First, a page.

In order to go to sleep, dolphins and whales don’t have to conk out like us weak humans. They can turn one half of their brain to “sleep mode,” while the other half is still happily chugging away at the problems of swimming, eating fish, and not dying.
While that is totally crazy, it’s not exactly news. Scientists have known about dolphins’ secret for a while. What they do not know is how long dolphins can keep this up. A couple of years ago, one team figured out that dolphins can stay alert for five days and nights straight. Impressive enough. We can barely stay awake until 11:30 p.m. some nights. But now another team of scientists has kept two dolphins awake for 15 days straight.
The whole time, the scientists had the dolphins use their powers of echolocation to look around them for particular targets. One of the dolphins continued to do this with 97 to 99 percent accuracy. The other one was not quite as good at not sleeping and only achieved 75 to 86 percent accuracy. Which is a B or a B minus, which, as any high school or college student can tell you, is still pretty good when you’ve pulled more all nighters in a row than you ever thought possible.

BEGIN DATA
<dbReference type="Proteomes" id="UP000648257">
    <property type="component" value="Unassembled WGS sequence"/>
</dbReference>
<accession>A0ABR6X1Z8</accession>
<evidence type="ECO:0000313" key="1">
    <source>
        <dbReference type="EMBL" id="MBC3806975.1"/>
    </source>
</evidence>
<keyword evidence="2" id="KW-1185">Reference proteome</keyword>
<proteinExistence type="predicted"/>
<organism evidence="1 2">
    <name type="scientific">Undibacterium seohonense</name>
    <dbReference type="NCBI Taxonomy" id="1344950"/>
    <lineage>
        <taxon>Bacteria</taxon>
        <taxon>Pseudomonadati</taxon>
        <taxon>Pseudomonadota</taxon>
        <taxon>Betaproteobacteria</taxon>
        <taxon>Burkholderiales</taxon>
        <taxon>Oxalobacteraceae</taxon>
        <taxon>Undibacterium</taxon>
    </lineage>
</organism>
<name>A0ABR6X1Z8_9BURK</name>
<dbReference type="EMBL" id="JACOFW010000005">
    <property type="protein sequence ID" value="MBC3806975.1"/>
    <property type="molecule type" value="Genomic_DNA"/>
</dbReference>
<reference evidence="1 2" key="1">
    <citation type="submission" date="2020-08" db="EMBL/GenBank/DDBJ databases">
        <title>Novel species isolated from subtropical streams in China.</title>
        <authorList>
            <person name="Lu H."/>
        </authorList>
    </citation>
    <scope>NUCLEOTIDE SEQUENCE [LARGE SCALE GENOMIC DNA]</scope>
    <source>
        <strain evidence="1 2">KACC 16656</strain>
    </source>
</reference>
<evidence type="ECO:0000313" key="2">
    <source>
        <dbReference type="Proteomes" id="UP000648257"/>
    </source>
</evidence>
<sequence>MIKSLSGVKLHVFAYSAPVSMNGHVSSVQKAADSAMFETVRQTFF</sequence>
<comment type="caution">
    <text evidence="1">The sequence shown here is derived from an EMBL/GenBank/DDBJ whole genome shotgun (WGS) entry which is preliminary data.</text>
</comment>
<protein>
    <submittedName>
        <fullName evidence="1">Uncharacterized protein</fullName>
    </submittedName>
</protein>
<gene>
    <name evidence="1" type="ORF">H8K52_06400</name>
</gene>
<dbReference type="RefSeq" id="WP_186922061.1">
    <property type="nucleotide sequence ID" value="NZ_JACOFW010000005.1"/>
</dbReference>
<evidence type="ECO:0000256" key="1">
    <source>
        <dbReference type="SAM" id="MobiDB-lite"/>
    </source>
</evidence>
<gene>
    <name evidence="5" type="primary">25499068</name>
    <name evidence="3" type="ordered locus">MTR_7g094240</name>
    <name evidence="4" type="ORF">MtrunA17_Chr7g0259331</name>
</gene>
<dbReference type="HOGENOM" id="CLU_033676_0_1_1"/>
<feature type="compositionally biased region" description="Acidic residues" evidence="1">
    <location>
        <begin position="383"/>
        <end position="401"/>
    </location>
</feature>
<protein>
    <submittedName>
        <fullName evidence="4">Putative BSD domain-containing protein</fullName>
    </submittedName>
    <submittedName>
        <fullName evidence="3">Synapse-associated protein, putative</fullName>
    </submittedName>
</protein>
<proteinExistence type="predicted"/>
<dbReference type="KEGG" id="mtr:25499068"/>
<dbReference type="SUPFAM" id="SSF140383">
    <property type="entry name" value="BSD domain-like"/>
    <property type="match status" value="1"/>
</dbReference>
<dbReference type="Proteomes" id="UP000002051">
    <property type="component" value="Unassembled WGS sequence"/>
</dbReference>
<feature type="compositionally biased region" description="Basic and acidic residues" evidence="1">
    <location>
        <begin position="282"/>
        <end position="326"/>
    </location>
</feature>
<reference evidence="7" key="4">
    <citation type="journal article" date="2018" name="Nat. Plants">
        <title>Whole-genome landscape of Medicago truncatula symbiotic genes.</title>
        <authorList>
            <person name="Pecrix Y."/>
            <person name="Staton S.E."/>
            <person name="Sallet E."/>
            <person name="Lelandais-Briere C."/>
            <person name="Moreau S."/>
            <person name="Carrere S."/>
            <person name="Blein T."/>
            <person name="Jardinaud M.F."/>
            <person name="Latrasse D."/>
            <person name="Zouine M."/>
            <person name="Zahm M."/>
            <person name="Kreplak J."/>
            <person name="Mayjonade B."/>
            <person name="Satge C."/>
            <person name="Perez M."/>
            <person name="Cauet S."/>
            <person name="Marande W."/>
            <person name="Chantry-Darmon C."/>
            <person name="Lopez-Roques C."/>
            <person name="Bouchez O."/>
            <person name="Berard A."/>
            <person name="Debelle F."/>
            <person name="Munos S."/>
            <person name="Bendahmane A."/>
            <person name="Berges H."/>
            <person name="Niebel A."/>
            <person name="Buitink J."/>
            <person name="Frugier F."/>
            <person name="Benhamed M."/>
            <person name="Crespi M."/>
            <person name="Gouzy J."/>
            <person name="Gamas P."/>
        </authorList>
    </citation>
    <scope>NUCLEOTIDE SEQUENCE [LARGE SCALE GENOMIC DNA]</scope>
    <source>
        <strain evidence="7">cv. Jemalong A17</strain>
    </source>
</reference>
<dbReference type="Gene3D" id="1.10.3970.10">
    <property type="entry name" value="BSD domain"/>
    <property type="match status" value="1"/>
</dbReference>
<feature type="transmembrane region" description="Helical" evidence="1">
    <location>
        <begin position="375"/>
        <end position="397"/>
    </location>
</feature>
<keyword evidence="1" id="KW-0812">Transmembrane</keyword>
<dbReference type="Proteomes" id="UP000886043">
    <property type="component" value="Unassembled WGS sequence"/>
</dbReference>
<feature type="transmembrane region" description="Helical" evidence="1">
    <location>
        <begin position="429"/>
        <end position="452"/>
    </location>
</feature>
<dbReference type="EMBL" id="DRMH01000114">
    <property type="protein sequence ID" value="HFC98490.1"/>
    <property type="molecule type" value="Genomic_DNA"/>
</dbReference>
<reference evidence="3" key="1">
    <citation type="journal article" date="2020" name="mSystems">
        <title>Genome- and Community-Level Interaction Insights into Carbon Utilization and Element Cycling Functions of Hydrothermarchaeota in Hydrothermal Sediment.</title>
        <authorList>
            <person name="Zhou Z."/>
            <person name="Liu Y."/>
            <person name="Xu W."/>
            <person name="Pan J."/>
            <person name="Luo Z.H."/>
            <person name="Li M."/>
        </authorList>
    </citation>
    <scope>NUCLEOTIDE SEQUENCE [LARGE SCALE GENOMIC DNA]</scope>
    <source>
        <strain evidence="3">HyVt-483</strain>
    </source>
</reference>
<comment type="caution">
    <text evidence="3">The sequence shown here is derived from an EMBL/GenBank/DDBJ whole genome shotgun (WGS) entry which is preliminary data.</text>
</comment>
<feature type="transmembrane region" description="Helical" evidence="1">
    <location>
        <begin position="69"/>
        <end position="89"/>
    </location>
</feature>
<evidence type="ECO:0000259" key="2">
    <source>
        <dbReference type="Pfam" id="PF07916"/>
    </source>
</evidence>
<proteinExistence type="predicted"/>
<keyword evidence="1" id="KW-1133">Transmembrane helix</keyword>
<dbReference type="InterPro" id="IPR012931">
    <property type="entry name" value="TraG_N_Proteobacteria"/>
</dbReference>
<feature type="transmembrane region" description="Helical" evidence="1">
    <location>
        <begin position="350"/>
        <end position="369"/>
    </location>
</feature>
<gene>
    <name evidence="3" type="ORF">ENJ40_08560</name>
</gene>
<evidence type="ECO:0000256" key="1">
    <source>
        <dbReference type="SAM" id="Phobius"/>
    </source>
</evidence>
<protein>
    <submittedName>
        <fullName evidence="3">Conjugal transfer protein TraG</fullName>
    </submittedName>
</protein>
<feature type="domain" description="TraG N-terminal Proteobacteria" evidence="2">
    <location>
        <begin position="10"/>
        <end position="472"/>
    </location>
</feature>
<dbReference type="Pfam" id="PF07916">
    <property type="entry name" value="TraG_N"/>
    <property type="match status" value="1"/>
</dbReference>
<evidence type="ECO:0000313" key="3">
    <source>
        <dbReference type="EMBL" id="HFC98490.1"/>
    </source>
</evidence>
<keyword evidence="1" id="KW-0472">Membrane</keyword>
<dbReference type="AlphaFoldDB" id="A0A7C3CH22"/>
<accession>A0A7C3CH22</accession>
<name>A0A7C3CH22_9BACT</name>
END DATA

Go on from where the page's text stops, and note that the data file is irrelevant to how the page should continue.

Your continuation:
The craziest thing about this is that the dolphins could have kept going. About the more successful dolphin, the scientists wrote, “SAY displayed no indication of deteriorating performance. How much longer she could have performed the task is unknown.” Basically, she could maybe stay awake forever and stay just as smart. So assume the dolphins are watching. Always.
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